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Ross wins again

Date Released: Tue, 30 October 2012 13:12 +0200

Not long after winning the Rhodes University Sportswoman of the Year title, Natalie Ross was the first South African to cross the finish line at the recent 2012 International Triathlon Union (ITU) Age-Group World Championships. She was one of three athletes from Rhodes who tested their limits against more than 3 000 competitors at Queens Wharf in Auckland, New Zealand, last Monday. Ross finished 39th overall in the 20-24 age group category in a time of 2 hours, 37 minutes and 31 seconds. She swam the 1.5km swim in 31:34, cycled 40km in 1:17:08 and ran the last leg of the race, a 10km run, in 41.39. 

Leah Sloman, also competing in the 20-24 category, was the second South African to finish the race in 2:43:33 (29:46 swim, 1:22:06 cycle and 44:23 run). She was 43rd in her category.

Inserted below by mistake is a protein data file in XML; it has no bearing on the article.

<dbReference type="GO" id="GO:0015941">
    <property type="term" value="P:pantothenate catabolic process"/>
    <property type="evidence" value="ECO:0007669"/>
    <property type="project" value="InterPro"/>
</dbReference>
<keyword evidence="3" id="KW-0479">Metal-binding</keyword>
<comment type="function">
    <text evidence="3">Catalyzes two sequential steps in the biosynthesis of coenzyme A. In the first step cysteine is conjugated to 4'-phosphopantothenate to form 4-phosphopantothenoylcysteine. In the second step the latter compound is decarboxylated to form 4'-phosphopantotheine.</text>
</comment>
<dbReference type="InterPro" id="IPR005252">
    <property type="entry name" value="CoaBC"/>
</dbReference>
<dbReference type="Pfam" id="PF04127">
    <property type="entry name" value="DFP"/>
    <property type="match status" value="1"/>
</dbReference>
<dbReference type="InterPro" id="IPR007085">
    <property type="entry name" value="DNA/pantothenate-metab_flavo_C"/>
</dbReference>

The third Rhodian to brave the international competition was Darryn van Huyssteen who finished 35th in the men's 20-24 race. His time was 2:19:26 (22:28 swim, 1:07:38 cycle and 43:02 run). The three local athletes were selected to represent Triathlon South Africa after taking part in the SA triathlon championships in Port Elizabeth earlier this year.

 Overall winner of the women's 20-24 category was Reubyn Bisschops of New Zealand in 2:15:28. Taking the men's title in the same group was another New Zealander, Kieran McPherson, in 2:02:56. The world's strongest nations sent huge teams to contest these world championships. Hundreds of athletes travelled from around New Zealand, the USA, Australia and Great Britain to compete. Dozens of athletes from Mexico, Ireland, Brazil and South Africa also entered.

According to a press statement from the event, Aucklanders turned out in force to support the age-group and paratriathletes. While rooting strongly for their own New Zealand athletes they were equally generous in supporting other athletes from around the globe. This year's triathlete champs offered categories ranging from 18-84 years.

Overall in the competition, Australia just pipped the hosts New Zealand to finish first in the overall age-group medal tally. Australia finished with 28 medals (12 gold), to New Zealand's tally of 25 medals with 10 gold. Great Britain finished in third place with 16 medals and the United States was fourth with 14.

Written by: Stephen Penny

  • This article was published on Grocott’s  Mail.

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